Wednesday, September 03, 2003

Children Voting

Someone has already floated the idea (Otto von Habsburg in some of his op-ed pieces published in right-wing Croatian press), but seems that it is only now gathering something of a momentum in Germany. Some experts propose that the children should be being given votes through their parents as their legal representatives.

According to report, German Greens are opposing the idea. This is hardly surprising, since such policy would increase importance of families with children – the very electorate which is traditionally more conservative.

I don't think that children votes are such a bad idea. Due to demographic and cultural trends, Europe (and, to a lesser degree, the rest of developed world) has seen the increase of pensioners and decrease of the very population that would support those pensioners. In short, decreasing number of young people have to work harder and make greater financial contribution in order to support increasing numbers of the old. "One man - one vote" principle of democracy guarantees that the elderly would have increasing influence on the way national wealth is distributed in the future – at the expense of younger generations. Having those younger generations represented through proxy votes is the best way to counter this potentially destructive political trend.

Furthermore, in most Western democracies, alcoholics, drug addicts and mental patients – people whose mental capacities, including capacity to make political choices, are limited - are allowed to vote. Children, on the other hand, are not, although they, unlike the categories above, are more likely to make future contributions to the society in general.

In many areas of the law enlightened Western societies treat children like adults by putting their rights and obligations in the hands of their parents and guardians. Giving their votes to parents and guardians is the natural extension of such practices.

The major argument against proxy votes for children is practical. If the principle of child proxy voting is accepted, the legislation dealing with it would make the electoral process incredibly complicated, simply because child voter, unlike adult voter, would need intermediaries in it.

Take for example, the most obvious example of child voting – the average family. It consists of father, mother and child. To whom the child's vote would go at the upcoming elections? If father and mother met and conceived the child while attending Communist Youth convention, the answer would be simple. But what if the happy family happens to live in France with father as card-carrying member of Socialist Party and mother as staunch supporter of Jean Marie Le Pen?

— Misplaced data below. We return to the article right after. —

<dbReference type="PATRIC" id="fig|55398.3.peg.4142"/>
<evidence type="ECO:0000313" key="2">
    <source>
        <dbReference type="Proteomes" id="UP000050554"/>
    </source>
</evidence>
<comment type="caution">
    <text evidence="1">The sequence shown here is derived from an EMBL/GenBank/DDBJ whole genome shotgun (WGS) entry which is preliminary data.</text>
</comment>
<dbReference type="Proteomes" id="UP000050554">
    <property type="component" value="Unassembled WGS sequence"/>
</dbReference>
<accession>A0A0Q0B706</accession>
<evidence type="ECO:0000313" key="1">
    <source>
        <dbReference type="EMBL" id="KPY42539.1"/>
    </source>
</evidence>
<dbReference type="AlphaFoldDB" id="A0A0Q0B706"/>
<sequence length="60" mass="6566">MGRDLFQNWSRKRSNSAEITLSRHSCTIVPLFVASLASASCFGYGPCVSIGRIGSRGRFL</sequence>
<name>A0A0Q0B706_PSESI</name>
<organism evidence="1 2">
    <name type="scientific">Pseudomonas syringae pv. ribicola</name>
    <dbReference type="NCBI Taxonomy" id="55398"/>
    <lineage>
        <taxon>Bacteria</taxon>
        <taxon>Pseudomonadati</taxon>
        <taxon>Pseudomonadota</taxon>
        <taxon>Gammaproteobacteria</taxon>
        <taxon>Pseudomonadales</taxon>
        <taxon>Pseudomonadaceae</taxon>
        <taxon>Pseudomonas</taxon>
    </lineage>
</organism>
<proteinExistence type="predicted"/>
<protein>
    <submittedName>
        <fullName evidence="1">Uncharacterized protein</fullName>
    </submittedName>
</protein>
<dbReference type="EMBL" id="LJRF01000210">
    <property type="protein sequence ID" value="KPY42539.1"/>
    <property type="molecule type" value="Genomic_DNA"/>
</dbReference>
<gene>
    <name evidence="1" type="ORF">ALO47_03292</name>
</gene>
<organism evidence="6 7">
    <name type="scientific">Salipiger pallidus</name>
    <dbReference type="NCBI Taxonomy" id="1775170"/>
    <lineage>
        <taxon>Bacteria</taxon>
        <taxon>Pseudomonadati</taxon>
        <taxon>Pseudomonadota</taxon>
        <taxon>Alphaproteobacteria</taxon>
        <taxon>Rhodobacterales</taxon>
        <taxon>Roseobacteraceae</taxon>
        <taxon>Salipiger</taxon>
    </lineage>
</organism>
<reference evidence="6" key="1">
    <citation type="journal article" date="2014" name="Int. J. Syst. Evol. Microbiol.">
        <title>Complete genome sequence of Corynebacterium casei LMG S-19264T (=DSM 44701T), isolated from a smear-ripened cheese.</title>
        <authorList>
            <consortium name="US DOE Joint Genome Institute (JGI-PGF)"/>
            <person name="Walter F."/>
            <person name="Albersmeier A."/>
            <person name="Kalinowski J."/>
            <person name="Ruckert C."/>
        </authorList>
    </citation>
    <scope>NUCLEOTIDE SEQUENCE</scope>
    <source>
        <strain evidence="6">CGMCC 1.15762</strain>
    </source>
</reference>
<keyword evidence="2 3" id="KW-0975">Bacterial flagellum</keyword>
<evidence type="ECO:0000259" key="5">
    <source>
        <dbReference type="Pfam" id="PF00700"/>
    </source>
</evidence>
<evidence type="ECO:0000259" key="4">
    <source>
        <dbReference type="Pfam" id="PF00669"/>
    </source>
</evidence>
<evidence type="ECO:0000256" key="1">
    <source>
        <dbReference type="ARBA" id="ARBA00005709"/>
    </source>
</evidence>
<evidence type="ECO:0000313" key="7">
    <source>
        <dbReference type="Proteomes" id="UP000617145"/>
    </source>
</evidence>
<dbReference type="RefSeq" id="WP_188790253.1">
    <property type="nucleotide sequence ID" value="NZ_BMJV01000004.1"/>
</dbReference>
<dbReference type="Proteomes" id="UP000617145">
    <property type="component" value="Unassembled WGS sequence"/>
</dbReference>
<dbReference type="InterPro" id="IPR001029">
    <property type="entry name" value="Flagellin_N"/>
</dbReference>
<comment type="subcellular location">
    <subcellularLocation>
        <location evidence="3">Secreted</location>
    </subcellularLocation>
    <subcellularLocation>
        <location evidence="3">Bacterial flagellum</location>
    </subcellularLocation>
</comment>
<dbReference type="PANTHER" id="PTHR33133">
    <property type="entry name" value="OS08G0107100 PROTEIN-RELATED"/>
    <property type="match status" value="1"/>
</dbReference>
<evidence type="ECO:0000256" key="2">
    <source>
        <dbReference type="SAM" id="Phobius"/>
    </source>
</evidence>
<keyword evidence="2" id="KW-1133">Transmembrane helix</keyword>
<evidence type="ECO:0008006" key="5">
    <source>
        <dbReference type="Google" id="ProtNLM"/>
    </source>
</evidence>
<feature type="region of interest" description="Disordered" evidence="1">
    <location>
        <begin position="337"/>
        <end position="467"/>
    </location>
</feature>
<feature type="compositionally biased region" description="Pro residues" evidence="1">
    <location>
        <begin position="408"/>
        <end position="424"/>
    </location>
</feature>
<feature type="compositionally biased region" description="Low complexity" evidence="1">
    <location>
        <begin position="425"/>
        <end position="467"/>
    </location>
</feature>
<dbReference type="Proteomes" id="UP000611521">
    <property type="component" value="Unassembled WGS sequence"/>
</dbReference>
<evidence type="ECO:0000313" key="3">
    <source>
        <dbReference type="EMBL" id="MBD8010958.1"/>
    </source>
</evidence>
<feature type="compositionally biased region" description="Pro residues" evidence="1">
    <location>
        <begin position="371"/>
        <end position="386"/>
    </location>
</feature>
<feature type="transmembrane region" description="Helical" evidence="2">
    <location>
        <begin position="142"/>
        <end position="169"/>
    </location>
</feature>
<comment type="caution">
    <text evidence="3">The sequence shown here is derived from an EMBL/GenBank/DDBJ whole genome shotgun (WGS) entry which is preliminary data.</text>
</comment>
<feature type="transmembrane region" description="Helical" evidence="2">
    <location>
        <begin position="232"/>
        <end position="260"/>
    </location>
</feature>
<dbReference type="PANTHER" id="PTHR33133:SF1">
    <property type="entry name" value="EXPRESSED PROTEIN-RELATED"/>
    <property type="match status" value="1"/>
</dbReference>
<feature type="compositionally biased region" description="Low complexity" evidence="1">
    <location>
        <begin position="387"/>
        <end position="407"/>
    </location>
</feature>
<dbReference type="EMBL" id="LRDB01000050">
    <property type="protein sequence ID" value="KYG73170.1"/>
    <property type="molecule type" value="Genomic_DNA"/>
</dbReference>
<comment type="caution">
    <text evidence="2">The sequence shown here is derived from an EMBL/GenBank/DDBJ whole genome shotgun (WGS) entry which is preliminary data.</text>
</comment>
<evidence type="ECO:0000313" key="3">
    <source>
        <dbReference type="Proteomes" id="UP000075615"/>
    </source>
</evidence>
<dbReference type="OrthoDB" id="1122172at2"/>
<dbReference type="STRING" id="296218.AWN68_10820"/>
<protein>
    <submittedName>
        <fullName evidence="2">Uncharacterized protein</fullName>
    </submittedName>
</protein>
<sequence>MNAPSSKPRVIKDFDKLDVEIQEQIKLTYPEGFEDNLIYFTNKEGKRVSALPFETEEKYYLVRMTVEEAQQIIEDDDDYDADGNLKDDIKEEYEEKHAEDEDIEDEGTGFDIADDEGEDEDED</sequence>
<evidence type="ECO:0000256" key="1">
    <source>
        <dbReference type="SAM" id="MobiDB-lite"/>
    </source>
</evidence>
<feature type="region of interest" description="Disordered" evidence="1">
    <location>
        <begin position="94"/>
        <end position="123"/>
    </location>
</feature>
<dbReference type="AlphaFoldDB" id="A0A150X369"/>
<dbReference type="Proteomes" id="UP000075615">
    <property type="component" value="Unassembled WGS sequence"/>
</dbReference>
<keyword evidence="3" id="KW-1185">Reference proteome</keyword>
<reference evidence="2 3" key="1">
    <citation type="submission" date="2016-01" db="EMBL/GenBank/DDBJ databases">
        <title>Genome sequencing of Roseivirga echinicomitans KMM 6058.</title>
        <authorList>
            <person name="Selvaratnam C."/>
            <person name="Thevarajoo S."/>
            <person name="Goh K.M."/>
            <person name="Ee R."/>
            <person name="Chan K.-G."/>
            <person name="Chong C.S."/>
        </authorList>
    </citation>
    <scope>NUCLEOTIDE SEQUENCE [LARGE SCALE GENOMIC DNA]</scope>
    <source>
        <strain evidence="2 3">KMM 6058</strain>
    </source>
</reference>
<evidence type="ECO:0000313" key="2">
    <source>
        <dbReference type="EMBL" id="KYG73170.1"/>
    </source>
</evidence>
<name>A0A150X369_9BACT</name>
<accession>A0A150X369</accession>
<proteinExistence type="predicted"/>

The most obvious solution to this problem is Solomonic – splitting the child's vote with both parents receiving one half at the polls. This could complicate vote counting, but those complications are nothing compared with the fury from the feminists. They would argue that such policy would represent discrimination of single mothers and make their children's votes (and consequently, children themselves) less worthy than votes coming from two parent families. Giving the both halves of child's vote to single mother would, on the other hand, enrage social and fiscal conservatives who would scream bloody murder over "welfare queens" having more political clout than "normal" women.

Opening of this can of worms would also lead to another question. Since many marriages end up in divorce, should custody over children include children's proxy votes or should absent, irresponsible father (or spouse) nevertheless have one half of vote instead of more responsible stepfather/stepmother?

Teenagers with less responsible attitudes towards sex also can create new problems for future child vote legislators. What happens if 15-year old bears a child? Should her parents have proxy voting rights? And what happens if the father happens to be minor too? Should the vote of their child be split into four quarter – for each respective grandparent?

Immigration and the fact that love knows no political borders would also create new challenges. One parent is immigrant and can't vote; another is citizen and can vote – does the family as a whole gets one or half vote?

All those issues are at this stage only in realms of long-term speculations. But the idea is already publicly floated and it would gain momentum in years and decades to come. In any case, when the real debate occurs, it would be quite interesting.


Post a Comment

<< Home